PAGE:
Normativity is concerned with what we ought to do, how the world ought to be, what we have reason to do, what is good/bad, right/wrong, what is justified/unjustified, warranted/unwarranted, etc. Normative claims can be contrasted with descriptive claims as the latter are concerned with how the world actually is (or has been or will be) whereas the former are concerned with how the world should be. The purpose of this post is to argue against normative skepticism, which I define as the rejection of normative reasons. Thus, I will argue in this post that there are normative reasons.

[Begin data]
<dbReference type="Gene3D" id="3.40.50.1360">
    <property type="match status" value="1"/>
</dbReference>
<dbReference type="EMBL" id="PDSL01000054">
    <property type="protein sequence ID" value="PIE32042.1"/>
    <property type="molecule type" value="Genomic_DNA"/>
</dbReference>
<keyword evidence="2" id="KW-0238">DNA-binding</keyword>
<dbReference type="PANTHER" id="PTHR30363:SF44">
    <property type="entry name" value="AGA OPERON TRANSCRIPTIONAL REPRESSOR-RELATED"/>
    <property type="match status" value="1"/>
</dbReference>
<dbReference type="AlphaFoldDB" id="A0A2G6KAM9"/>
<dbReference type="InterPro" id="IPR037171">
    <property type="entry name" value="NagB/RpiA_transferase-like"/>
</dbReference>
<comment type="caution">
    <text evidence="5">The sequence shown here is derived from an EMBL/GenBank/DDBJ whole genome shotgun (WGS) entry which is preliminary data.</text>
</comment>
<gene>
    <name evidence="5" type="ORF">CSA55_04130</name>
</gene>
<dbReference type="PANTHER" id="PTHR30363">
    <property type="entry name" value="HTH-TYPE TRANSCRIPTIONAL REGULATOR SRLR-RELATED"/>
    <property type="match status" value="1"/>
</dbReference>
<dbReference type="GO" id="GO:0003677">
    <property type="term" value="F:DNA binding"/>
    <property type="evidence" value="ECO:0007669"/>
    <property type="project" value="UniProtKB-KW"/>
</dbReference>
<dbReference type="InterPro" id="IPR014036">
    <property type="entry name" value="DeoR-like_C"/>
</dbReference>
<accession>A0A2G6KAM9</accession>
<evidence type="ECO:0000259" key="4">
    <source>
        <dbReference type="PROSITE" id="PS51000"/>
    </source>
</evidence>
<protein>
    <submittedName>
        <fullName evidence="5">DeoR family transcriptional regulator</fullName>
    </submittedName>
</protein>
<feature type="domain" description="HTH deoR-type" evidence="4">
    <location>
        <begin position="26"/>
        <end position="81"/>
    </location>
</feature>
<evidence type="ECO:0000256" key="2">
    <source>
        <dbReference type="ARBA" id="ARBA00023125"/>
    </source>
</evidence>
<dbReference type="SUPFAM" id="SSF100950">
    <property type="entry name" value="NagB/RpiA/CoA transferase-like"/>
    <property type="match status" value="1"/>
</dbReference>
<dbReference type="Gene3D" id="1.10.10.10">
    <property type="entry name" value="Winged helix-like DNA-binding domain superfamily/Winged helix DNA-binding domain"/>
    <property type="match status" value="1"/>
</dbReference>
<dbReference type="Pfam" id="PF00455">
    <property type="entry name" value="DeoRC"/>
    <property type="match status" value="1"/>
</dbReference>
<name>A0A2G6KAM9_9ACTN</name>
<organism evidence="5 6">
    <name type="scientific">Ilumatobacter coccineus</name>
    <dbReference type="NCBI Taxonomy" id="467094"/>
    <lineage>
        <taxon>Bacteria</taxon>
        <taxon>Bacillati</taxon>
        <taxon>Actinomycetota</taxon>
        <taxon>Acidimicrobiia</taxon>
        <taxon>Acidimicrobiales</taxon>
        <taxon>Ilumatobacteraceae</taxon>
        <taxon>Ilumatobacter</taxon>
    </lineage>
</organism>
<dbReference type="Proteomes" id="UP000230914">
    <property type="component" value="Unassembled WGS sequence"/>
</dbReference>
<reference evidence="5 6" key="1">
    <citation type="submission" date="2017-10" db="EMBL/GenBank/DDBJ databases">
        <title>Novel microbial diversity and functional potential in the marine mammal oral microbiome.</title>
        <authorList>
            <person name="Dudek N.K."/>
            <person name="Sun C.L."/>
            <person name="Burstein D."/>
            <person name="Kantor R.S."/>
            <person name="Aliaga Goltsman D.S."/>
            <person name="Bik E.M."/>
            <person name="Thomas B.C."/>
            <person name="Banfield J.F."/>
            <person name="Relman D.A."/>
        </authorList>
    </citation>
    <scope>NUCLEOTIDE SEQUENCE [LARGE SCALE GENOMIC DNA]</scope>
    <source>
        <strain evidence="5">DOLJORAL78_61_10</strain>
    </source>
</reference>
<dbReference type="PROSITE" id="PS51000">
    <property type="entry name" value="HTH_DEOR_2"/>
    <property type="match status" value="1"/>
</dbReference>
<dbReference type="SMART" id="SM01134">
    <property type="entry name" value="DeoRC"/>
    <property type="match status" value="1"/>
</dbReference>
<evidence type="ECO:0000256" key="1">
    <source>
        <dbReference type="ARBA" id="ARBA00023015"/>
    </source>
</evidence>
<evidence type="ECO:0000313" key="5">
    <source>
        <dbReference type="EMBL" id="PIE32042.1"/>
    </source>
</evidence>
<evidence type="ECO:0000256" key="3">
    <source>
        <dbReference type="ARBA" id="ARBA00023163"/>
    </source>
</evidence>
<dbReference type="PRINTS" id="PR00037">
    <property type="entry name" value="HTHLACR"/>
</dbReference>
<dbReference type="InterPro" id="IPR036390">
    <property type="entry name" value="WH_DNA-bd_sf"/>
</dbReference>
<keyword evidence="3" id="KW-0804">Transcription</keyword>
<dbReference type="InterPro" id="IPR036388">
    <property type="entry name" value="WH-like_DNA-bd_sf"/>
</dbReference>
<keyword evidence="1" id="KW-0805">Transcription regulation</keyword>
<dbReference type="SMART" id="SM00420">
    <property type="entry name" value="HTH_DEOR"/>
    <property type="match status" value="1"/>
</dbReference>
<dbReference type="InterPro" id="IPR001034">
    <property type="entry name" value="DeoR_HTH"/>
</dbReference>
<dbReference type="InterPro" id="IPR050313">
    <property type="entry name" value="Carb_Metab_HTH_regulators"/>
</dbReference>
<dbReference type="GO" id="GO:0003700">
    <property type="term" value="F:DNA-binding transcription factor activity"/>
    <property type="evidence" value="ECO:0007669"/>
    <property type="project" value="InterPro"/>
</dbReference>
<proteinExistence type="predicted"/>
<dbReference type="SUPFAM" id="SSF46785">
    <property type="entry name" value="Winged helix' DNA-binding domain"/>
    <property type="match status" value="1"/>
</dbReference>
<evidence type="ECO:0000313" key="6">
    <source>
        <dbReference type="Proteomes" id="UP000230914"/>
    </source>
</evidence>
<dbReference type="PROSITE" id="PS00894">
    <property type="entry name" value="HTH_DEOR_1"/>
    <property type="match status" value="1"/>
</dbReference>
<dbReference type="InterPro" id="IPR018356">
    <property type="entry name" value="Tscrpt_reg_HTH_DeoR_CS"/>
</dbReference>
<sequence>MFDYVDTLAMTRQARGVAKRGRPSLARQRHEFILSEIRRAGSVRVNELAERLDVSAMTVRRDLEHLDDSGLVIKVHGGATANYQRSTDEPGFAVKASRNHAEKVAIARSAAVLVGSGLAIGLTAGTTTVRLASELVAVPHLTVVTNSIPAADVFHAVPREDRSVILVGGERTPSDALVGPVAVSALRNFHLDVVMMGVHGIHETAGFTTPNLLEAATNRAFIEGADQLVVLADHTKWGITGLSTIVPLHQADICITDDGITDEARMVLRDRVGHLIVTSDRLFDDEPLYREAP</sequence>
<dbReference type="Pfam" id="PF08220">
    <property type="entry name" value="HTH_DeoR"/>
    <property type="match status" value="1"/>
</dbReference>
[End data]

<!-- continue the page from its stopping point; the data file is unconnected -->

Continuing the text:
I will investigate how well internalism holds as a thesis regarding theoretical or epistemic reasons (i.e. reasons for belief). If internalism seems true regarding epistemic reasons, then that would provide some evidence that internalism is also true regarding practical reasons, as there would be a unified relation that could explain reasons more generally across different normative domains. All else equal, a theory that can explain observations across a wide variety of general contexts in a non-ad-hoc fashion has more plausibility than a theory that must posit many different independent explanations to account for those same observations. On the other hand, if internalism seems false regarding epistemic reasons, then internalists will need to provide an explanation of why actions and beliefs are relevantly different enough to demand different fundamental conditions for their reasons. But it’s not clear to me how such an explanation can be given. After all, the concept of a reason is the same when discussing normative reasons for action and normative reasons for belief. Thus, we would expect the fundamental conditions that govern the presence of reasons to be the same as well. It seems to me then that the viability of internalism rests in part on the success of internalism as a theory regarding epistemic reasons. In what follows, I will argue that internalism is plausible regarding epistemic reasons.